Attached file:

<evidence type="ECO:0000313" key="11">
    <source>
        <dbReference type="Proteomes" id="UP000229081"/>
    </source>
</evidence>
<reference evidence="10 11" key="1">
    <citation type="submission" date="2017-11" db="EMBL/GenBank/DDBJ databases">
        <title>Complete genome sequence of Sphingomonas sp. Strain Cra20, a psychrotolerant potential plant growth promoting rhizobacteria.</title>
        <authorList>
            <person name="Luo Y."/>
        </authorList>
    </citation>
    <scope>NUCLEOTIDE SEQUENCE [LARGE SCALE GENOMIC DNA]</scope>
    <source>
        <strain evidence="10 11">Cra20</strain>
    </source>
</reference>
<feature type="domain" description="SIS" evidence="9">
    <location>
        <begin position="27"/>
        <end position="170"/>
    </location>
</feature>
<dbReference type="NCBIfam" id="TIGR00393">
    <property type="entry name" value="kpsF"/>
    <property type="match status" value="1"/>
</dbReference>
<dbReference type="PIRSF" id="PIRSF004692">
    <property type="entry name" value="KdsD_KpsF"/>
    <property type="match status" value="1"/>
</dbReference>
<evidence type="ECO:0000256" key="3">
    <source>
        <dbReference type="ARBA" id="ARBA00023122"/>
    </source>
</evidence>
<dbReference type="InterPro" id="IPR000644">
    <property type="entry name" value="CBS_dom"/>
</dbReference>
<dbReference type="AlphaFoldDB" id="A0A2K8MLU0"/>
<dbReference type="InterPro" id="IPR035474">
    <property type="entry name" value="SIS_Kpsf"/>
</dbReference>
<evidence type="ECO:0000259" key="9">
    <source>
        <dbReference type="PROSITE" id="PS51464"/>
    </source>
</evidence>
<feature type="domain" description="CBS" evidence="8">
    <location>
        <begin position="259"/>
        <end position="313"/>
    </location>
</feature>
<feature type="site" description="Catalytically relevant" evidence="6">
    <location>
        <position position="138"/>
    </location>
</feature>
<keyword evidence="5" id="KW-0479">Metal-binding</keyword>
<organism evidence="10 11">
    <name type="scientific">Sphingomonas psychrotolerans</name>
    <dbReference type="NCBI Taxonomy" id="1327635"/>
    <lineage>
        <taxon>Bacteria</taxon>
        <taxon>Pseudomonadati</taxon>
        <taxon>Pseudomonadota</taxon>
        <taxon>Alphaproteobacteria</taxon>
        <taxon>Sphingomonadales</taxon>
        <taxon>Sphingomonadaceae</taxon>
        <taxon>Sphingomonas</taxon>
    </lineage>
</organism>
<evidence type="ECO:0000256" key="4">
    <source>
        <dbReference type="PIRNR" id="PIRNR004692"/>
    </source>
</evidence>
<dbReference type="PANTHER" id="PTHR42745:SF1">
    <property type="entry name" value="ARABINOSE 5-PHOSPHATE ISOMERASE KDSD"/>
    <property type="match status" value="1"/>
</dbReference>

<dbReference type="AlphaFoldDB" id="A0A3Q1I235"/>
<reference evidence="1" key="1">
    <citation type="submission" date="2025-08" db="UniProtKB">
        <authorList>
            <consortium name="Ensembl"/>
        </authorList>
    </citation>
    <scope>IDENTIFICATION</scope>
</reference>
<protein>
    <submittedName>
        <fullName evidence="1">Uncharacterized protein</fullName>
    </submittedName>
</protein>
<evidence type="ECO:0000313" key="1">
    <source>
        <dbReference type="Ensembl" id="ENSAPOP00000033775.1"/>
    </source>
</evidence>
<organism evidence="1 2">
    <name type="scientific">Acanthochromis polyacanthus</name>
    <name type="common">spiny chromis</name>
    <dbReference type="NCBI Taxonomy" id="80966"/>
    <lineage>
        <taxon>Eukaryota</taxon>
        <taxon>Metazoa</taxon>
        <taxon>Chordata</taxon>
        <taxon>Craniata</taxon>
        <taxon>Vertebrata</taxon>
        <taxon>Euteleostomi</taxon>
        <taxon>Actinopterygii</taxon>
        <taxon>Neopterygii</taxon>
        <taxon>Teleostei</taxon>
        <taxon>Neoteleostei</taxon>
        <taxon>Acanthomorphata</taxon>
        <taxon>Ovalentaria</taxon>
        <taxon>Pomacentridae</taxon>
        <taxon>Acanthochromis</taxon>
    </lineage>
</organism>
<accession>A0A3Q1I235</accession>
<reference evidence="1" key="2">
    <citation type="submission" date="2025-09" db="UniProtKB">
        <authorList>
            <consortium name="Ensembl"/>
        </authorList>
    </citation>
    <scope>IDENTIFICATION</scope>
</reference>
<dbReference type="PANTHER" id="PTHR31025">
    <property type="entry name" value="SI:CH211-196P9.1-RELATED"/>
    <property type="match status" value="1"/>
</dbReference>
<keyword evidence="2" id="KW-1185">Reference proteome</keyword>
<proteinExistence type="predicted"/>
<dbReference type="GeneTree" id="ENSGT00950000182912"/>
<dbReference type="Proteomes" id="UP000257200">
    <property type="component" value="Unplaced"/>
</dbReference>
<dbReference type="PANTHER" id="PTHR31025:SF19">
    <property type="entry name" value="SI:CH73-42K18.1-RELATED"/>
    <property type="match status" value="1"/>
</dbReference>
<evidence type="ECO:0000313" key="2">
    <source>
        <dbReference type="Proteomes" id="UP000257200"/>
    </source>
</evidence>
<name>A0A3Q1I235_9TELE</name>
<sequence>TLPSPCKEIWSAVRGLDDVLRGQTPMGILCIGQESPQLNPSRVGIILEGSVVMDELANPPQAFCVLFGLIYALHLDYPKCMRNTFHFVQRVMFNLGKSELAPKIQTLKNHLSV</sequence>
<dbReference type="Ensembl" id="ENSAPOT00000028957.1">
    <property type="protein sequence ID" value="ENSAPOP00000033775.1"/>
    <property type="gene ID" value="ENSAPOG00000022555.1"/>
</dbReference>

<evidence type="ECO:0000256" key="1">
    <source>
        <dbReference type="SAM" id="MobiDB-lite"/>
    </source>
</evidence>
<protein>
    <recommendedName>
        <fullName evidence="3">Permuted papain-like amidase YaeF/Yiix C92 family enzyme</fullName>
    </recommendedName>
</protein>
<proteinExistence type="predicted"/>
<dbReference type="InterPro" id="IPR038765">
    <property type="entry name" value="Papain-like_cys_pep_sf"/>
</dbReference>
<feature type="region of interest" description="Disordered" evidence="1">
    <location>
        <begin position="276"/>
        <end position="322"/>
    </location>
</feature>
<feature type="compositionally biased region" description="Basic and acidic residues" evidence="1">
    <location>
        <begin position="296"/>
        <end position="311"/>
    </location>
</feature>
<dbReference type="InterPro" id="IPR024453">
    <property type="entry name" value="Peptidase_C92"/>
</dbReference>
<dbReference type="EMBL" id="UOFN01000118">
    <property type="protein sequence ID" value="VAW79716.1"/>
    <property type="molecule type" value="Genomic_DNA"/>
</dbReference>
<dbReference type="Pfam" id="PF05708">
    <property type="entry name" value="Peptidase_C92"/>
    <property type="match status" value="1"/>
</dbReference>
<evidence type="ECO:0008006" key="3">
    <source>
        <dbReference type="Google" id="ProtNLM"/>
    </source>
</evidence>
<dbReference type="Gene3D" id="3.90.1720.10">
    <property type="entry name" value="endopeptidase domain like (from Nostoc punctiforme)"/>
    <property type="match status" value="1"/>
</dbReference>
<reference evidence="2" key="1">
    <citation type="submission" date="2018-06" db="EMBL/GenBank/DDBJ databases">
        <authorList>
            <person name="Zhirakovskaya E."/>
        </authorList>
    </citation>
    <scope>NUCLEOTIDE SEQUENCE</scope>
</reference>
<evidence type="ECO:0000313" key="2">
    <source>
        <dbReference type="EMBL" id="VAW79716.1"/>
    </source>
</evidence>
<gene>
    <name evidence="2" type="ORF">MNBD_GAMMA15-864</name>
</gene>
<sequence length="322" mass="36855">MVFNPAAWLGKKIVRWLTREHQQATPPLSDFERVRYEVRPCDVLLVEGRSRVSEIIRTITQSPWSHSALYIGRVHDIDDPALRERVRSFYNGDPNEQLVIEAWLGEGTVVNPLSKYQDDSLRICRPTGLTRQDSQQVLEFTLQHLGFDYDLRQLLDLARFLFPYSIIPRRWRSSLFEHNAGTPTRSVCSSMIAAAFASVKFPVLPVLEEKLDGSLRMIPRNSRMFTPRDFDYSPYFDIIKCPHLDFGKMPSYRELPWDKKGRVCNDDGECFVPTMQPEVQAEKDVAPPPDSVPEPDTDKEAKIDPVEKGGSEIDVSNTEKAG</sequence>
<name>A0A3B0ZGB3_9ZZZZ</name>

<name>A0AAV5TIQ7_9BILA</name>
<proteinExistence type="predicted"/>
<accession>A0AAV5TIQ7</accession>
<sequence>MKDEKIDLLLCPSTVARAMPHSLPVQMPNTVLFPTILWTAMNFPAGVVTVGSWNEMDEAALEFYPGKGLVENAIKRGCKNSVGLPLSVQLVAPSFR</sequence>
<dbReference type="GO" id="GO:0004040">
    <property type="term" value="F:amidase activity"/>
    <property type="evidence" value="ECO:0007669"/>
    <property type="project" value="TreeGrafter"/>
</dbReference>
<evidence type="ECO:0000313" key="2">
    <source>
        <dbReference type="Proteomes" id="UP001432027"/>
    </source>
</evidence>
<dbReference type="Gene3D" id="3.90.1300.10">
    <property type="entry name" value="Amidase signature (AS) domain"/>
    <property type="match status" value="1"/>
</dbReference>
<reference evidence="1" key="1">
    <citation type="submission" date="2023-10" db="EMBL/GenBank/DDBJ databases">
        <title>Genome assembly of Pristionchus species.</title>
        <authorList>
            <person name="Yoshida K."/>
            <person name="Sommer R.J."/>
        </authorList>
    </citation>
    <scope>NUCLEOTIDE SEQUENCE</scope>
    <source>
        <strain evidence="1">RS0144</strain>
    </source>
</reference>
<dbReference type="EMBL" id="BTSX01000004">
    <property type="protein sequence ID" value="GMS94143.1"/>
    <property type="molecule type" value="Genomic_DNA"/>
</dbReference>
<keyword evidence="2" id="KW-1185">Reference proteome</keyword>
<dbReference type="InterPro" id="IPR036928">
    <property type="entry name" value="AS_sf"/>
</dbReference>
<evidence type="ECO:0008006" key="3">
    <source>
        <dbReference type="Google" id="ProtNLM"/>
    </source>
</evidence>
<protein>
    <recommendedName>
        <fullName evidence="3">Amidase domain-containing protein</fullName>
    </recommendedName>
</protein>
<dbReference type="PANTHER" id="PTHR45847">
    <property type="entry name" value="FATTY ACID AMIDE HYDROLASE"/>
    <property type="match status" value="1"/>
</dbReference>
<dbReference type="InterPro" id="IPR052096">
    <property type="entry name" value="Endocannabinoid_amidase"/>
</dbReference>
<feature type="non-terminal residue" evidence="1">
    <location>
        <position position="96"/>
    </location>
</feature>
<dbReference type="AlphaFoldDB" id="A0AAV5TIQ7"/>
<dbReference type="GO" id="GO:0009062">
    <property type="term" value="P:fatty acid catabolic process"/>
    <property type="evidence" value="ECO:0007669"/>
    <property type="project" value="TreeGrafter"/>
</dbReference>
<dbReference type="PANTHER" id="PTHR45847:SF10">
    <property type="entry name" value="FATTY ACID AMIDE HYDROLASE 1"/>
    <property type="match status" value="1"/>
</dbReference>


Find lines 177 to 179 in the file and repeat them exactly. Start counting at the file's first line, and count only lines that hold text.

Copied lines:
<feature type="compositionally biased region" description="Basic and acidic residues" evidence="1">
    <location>
        <begin position="296"/>